Blood tastes nice

Posted on December 22, 2012

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If you like the salty taste that is. So, last year as the revolution unfolded in Libya and Benghazi and Misrata was under siege, I spoke in support of protecting the civilians with a  UN enforced No-fly zone and targeting of military units directly engaging in sieges of civilian areas. No mention of sides, and definitely not in favor of giving Nato permission become the Rebel’s air force and get itself involved in  yet another conflict that ended badly with brutal repercussions to people whose views happened to be different to the victors (as in those that happened to support Gaddafi). Just, force Gaddafi’s hand and stop a civil war. But that’s not what happened.

I am no fan of that nut case, and happy to see the back of him. But assisting Libyans kill Libyans does not equal stopping Libyans killing Libyans. Nor can destroying military equipment and installations far away from those areas under siege, not directly threating any such areas justifiable under the UN resolution. This is especially so when those installation themselves were located  in other civilian areas, and civilians were put under threat and killed in those strikes. That was more like trying to destroy any weapons there were so a new government will have to sign some lucrative arms contracts. Oh, and democracy means people are entitled to have their view, not just the one that the favored side agrees with. Hence I find this alliance’s inaction during the reprissals that occured after the post-Gadaffi dawn of democracy inexcusable.

For all his failings Gadaffi did modernize the country, develop the oil industry, create a welfare state where people had free education, healthcare and other previliages Americans and many Europeans don’t get. He also gave much to the developing world. Yes the economy stagnated and there was government corruption. Yes, all those years of sanctions meant that even after they were lifted development was slower than what people liked. And those Sanctions were Gadaffi’s fault. Yes, the dictatorship meant that people’s frustrations had no outlet and they had to put up with meaningless celebrations while their complaints fell on deaf years. But I can understand that some decent people may still support him, or atleast view him as a necassary evil. This is allowed in democray as freedom is not only for someone to like the same things you do. So to punish them for that (especially the collective punishment metted out to the people of Sirte), is completely unjustified. The UN and Nato had leverage with the transitional government and they could have used the UN resolution to stop this, and also the continued anarchy there. But they didn’t. What they should have done (and what was, I think intended till Nato took over) was to create a stalemate to initiate dialog. Unfortunately, as soon as they sense blood, Nato always forgets the big picture.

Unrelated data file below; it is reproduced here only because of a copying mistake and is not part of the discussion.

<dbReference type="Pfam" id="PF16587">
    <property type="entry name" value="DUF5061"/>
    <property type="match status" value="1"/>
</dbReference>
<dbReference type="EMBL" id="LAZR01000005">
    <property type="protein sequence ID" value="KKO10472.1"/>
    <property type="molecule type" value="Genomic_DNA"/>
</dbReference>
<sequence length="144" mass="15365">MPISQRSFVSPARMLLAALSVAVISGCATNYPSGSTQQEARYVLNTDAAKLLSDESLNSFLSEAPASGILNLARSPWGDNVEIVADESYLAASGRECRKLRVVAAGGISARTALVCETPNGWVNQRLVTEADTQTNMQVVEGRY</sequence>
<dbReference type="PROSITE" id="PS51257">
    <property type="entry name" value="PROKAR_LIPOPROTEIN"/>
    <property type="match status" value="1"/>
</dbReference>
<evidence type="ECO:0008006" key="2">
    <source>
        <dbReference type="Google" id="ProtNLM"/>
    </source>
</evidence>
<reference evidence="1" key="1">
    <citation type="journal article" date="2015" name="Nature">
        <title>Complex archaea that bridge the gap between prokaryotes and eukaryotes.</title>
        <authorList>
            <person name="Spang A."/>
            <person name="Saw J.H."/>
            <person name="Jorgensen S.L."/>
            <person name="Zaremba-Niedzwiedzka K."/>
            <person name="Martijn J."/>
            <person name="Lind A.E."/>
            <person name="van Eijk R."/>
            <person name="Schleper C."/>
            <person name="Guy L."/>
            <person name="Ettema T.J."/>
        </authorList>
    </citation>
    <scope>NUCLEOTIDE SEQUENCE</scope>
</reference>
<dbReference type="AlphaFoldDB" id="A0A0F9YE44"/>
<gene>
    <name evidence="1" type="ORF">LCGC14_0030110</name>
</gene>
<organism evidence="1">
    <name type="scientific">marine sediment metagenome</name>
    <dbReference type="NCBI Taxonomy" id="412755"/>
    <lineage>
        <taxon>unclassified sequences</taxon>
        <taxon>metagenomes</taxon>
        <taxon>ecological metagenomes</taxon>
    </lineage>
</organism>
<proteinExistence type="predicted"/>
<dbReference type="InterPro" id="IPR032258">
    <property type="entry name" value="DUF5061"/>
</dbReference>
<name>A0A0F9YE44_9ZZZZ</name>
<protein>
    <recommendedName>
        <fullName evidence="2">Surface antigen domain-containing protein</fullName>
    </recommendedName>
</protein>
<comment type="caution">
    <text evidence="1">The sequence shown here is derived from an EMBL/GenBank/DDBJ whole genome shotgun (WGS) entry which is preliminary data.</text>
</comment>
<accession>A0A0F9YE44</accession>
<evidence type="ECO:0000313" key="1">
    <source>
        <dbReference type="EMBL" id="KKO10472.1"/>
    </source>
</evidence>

I could also go on about Syria, or About Mali and why the UN needs to be more firm in both. I could go on about why they should be more proactive in Mali, but why Nato and Arab league, in my opinion should not get involved in Syria. Neither how they are involved now (by funnelling weapons despite a UN ban) nor how they were involved in Libya (because it went passed the UN limitations of neutrality and turned into support for a bloodbath). Here I would and should say that just as your friendly NRA spokesperson says that guns don’t kill people, people do; I would say that guns don’t solve problems, people do. But then again, what’s the point. So fire away, guys.

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